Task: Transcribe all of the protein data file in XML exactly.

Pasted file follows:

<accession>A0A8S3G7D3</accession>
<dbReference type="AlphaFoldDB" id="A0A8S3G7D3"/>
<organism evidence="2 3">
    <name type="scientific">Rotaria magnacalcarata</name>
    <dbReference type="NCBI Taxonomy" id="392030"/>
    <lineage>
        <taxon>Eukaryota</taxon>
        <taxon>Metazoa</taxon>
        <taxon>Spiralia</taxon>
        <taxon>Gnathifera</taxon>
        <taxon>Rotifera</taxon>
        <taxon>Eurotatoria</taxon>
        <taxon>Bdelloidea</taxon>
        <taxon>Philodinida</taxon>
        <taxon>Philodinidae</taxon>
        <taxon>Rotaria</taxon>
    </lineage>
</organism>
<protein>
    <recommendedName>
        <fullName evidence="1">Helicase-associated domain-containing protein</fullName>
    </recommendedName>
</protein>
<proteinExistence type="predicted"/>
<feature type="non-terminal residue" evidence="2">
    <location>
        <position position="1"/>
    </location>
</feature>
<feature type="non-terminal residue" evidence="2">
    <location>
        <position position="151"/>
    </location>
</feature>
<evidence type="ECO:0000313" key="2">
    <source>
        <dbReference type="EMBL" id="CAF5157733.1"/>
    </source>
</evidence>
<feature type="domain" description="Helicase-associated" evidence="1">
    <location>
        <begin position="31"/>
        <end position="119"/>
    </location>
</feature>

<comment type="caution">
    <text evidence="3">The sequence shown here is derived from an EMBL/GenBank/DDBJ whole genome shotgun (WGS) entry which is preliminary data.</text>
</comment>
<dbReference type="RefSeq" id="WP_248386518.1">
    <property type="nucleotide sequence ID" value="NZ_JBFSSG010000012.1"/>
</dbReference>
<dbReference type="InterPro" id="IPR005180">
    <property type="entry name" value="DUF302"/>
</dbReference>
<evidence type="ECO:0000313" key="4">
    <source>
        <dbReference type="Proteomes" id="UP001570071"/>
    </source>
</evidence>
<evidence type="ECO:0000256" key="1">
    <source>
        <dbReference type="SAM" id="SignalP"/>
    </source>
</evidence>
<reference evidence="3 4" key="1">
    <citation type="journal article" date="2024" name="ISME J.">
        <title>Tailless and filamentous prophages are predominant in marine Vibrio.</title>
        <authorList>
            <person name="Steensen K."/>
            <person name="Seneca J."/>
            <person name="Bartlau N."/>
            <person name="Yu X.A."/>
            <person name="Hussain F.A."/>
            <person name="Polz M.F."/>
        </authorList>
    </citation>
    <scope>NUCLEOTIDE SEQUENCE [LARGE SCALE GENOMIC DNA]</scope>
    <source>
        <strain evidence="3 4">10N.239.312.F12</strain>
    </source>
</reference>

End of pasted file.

<accession>A0A8S3G7D3</accession>
<dbReference type="AlphaFoldDB" id="A0A8S3G7D3"/>
<organism evidence="2 3">
    <name type="scientific">Rotaria magnacalcarata</name>
    <dbReference type="NCBI Taxonomy" id="392030"/>
    <lineage>
        <taxon>Eukaryota</taxon>
        <taxon>Metazoa</taxon>
        <taxon>Spiralia</taxon>
        <taxon>Gnathifera</taxon>
        <taxon>Rotifera</taxon>
        <taxon>Eurotatoria</taxon>
        <taxon>Bdelloidea</taxon>
        <taxon>Philodinida</taxon>
        <taxon>Philodinidae</taxon>
        <taxon>Rotaria</taxon>
    </lineage>
</organism>
<protein>
    <recommendedName>
        <fullName evidence="1">Helicase-associated domain-containing protein</fullName>
    </recommendedName>
</protein>
<proteinExistence type="predicted"/>
<feature type="non-terminal residue" evidence="2">
    <location>
        <position position="1"/>
    </location>
</feature>
<feature type="non-terminal residue" evidence="2">
    <location>
        <position position="151"/>
    </location>
</feature>
<evidence type="ECO:0000313" key="2">
    <source>
        <dbReference type="EMBL" id="CAF5157733.1"/>
    </source>
</evidence>
<feature type="domain" description="Helicase-associated" evidence="1">
    <location>
        <begin position="31"/>
        <end position="119"/>
    </location>
</feature>

<comment type="caution">
    <text evidence="3">The sequence shown here is derived from an EMBL/GenBank/DDBJ whole genome shotgun (WGS) entry which is preliminary data.</text>
</comment>
<dbReference type="RefSeq" id="WP_248386518.1">
    <property type="nucleotide sequence ID" value="NZ_JBFSSG010000012.1"/>
</dbReference>
<dbReference type="InterPro" id="IPR005180">
    <property type="entry name" value="DUF302"/>
</dbReference>
<evidence type="ECO:0000313" key="4">
    <source>
        <dbReference type="Proteomes" id="UP001570071"/>
    </source>
</evidence>
<evidence type="ECO:0000256" key="1">
    <source>
        <dbReference type="SAM" id="SignalP"/>
    </source>
</evidence>
<reference evidence="3 4" key="1">
    <citation type="journal article" date="2024" name="ISME J.">
        <title>Tailless and filamentous prophages are predominant in marine Vibrio.</title>
        <authorList>
            <person name="Steensen K."/>
            <person name="Seneca J."/>
            <person name="Bartlau N."/>
            <person name="Yu X.A."/>
            <person name="Hussain F.A."/>
            <person name="Polz M.F."/>
        </authorList>
    </citation>
    <scope>NUCLEOTIDE SEQUENCE [LARGE SCALE GENOMIC DNA]</scope>
    <source>
        <strain evidence="3 4">10N.239.312.F12</strain>
    </source>
</reference>